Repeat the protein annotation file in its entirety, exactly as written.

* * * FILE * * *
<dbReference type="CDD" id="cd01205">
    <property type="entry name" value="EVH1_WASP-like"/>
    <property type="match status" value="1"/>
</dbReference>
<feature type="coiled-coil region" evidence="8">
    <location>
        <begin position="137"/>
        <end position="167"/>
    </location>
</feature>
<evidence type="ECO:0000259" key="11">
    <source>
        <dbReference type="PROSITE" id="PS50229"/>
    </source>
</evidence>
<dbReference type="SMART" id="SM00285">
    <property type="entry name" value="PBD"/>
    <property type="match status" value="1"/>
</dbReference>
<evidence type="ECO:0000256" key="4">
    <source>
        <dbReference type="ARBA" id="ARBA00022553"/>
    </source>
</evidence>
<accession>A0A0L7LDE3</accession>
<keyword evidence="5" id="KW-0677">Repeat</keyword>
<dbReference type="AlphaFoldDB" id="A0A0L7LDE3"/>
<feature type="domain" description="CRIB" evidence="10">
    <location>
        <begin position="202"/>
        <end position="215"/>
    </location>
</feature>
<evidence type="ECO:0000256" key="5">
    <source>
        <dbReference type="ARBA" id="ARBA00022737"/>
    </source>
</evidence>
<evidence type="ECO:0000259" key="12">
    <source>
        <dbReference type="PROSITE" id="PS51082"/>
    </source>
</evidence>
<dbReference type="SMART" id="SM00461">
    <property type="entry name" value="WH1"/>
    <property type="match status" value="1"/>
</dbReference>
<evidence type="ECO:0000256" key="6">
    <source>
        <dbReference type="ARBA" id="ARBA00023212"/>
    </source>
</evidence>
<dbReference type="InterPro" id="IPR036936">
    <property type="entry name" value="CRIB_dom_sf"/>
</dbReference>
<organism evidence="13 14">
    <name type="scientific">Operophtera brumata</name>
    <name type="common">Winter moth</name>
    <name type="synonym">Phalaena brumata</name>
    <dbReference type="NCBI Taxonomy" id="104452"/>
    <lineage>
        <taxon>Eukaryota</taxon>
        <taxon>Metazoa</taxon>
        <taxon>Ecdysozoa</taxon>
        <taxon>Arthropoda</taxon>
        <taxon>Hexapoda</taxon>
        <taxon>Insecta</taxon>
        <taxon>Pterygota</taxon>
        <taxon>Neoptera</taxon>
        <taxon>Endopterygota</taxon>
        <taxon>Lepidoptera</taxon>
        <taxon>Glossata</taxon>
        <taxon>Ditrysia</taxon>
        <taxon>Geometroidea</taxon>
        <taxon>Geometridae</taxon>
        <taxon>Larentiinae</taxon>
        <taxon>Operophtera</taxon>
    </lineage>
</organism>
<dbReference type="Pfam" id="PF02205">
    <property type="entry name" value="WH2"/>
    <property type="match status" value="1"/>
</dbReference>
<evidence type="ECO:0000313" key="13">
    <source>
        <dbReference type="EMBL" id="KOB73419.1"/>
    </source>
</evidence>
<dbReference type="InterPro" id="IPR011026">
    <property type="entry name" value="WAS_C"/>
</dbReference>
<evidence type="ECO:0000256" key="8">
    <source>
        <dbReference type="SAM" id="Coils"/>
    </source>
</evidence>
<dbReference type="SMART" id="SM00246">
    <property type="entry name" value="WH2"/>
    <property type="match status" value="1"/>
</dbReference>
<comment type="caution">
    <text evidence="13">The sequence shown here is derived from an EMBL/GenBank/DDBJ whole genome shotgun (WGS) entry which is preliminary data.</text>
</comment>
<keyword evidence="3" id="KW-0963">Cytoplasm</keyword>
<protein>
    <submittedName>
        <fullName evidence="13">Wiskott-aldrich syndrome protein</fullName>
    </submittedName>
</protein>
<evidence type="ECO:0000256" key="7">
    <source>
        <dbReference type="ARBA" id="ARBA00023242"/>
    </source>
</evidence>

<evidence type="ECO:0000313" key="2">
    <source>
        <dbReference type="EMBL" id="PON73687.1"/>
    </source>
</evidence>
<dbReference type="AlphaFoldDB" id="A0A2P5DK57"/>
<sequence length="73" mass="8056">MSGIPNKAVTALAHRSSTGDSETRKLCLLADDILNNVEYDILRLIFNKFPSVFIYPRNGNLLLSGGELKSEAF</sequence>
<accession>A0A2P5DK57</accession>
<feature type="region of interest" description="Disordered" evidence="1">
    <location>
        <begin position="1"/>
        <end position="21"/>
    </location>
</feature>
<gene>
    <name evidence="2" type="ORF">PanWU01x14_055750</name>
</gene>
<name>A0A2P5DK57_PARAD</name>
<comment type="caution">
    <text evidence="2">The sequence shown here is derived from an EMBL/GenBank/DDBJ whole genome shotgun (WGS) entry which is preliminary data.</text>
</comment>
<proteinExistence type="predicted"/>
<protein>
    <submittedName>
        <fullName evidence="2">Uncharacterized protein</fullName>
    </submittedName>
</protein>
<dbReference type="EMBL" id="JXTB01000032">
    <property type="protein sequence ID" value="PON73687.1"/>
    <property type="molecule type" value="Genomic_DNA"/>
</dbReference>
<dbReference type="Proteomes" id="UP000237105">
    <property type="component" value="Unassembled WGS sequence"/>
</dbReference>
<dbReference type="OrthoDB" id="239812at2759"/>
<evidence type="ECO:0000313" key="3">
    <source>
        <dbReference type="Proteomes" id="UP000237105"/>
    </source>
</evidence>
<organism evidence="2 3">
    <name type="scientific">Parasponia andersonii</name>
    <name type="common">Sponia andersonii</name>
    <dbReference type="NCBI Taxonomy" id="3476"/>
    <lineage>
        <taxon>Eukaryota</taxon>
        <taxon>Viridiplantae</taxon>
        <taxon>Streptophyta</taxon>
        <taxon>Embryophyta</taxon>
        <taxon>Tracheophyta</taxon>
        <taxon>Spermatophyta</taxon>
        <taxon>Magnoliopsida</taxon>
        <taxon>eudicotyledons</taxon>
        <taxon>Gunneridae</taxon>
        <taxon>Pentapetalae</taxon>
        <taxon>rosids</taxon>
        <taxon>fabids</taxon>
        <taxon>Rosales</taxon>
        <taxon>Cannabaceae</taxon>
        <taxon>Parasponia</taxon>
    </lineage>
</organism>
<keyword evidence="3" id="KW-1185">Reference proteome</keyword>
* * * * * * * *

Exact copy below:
<dbReference type="CDD" id="cd01205">
    <property type="entry name" value="EVH1_WASP-like"/>
    <property type="match status" value="1"/>
</dbReference>
<feature type="coiled-coil region" evidence="8">
    <location>
        <begin position="137"/>
        <end position="167"/>
    </location>
</feature>
<evidence type="ECO:0000259" key="11">
    <source>
        <dbReference type="PROSITE" id="PS50229"/>
    </source>
</evidence>
<dbReference type="SMART" id="SM00285">
    <property type="entry name" value="PBD"/>
    <property type="match status" value="1"/>
</dbReference>
<evidence type="ECO:0000256" key="4">
    <source>
        <dbReference type="ARBA" id="ARBA00022553"/>
    </source>
</evidence>
<accession>A0A0L7LDE3</accession>
<keyword evidence="5" id="KW-0677">Repeat</keyword>
<dbReference type="AlphaFoldDB" id="A0A0L7LDE3"/>
<feature type="domain" description="CRIB" evidence="10">
    <location>
        <begin position="202"/>
        <end position="215"/>
    </location>
</feature>
<evidence type="ECO:0000256" key="5">
    <source>
        <dbReference type="ARBA" id="ARBA00022737"/>
    </source>
</evidence>
<evidence type="ECO:0000259" key="12">
    <source>
        <dbReference type="PROSITE" id="PS51082"/>
    </source>
</evidence>
<dbReference type="SMART" id="SM00461">
    <property type="entry name" value="WH1"/>
    <property type="match status" value="1"/>
</dbReference>
<evidence type="ECO:0000256" key="6">
    <source>
        <dbReference type="ARBA" id="ARBA00023212"/>
    </source>
</evidence>
<dbReference type="InterPro" id="IPR036936">
    <property type="entry name" value="CRIB_dom_sf"/>
</dbReference>
<organism evidence="13 14">
    <name type="scientific">Operophtera brumata</name>
    <name type="common">Winter moth</name>
    <name type="synonym">Phalaena brumata</name>
    <dbReference type="NCBI Taxonomy" id="104452"/>
    <lineage>
        <taxon>Eukaryota</taxon>
        <taxon>Metazoa</taxon>
        <taxon>Ecdysozoa</taxon>
        <taxon>Arthropoda</taxon>
        <taxon>Hexapoda</taxon>
        <taxon>Insecta</taxon>
        <taxon>Pterygota</taxon>
        <taxon>Neoptera</taxon>
        <taxon>Endopterygota</taxon>
        <taxon>Lepidoptera</taxon>
        <taxon>Glossata</taxon>
        <taxon>Ditrysia</taxon>
        <taxon>Geometroidea</taxon>
        <taxon>Geometridae</taxon>
        <taxon>Larentiinae</taxon>
        <taxon>Operophtera</taxon>
    </lineage>
</organism>
<dbReference type="Pfam" id="PF02205">
    <property type="entry name" value="WH2"/>
    <property type="match status" value="1"/>
</dbReference>
<evidence type="ECO:0000313" key="13">
    <source>
        <dbReference type="EMBL" id="KOB73419.1"/>
    </source>
</evidence>
<dbReference type="InterPro" id="IPR011026">
    <property type="entry name" value="WAS_C"/>
</dbReference>
<evidence type="ECO:0000256" key="8">
    <source>
        <dbReference type="SAM" id="Coils"/>
    </source>
</evidence>
<dbReference type="SMART" id="SM00246">
    <property type="entry name" value="WH2"/>
    <property type="match status" value="1"/>
</dbReference>
<comment type="caution">
    <text evidence="13">The sequence shown here is derived from an EMBL/GenBank/DDBJ whole genome shotgun (WGS) entry which is preliminary data.</text>
</comment>
<keyword evidence="3" id="KW-0963">Cytoplasm</keyword>
<protein>
    <submittedName>
        <fullName evidence="13">Wiskott-aldrich syndrome protein</fullName>
    </submittedName>
</protein>
<evidence type="ECO:0000256" key="7">
    <source>
        <dbReference type="ARBA" id="ARBA00023242"/>
    </source>
</evidence>

<evidence type="ECO:0000313" key="2">
    <source>
        <dbReference type="EMBL" id="PON73687.1"/>
    </source>
</evidence>
<dbReference type="AlphaFoldDB" id="A0A2P5DK57"/>
<sequence length="73" mass="8056">MSGIPNKAVTALAHRSSTGDSETRKLCLLADDILNNVEYDILRLIFNKFPSVFIYPRNGNLLLSGGELKSEAF</sequence>
<accession>A0A2P5DK57</accession>
<feature type="region of interest" description="Disordered" evidence="1">
    <location>
        <begin position="1"/>
        <end position="21"/>
    </location>
</feature>
<gene>
    <name evidence="2" type="ORF">PanWU01x14_055750</name>
</gene>
<name>A0A2P5DK57_PARAD</name>
<comment type="caution">
    <text evidence="2">The sequence shown here is derived from an EMBL/GenBank/DDBJ whole genome shotgun (WGS) entry which is preliminary data.</text>
</comment>
<proteinExistence type="predicted"/>
<protein>
    <submittedName>
        <fullName evidence="2">Uncharacterized protein</fullName>
    </submittedName>
</protein>
<dbReference type="EMBL" id="JXTB01000032">
    <property type="protein sequence ID" value="PON73687.1"/>
    <property type="molecule type" value="Genomic_DNA"/>
</dbReference>
<dbReference type="Proteomes" id="UP000237105">
    <property type="component" value="Unassembled WGS sequence"/>
</dbReference>
<dbReference type="OrthoDB" id="239812at2759"/>
<evidence type="ECO:0000313" key="3">
    <source>
        <dbReference type="Proteomes" id="UP000237105"/>
    </source>
</evidence>
<organism evidence="2 3">
    <name type="scientific">Parasponia andersonii</name>
    <name type="common">Sponia andersonii</name>
    <dbReference type="NCBI Taxonomy" id="3476"/>
    <lineage>
        <taxon>Eukaryota</taxon>
        <taxon>Viridiplantae</taxon>
        <taxon>Streptophyta</taxon>
        <taxon>Embryophyta</taxon>
        <taxon>Tracheophyta</taxon>
        <taxon>Spermatophyta</taxon>
        <taxon>Magnoliopsida</taxon>
        <taxon>eudicotyledons</taxon>
        <taxon>Gunneridae</taxon>
        <taxon>Pentapetalae</taxon>
        <taxon>rosids</taxon>
        <taxon>fabids</taxon>
        <taxon>Rosales</taxon>
        <taxon>Cannabaceae</taxon>
        <taxon>Parasponia</taxon>
    </lineage>
</organism>
<keyword evidence="3" id="KW-1185">Reference proteome</keyword>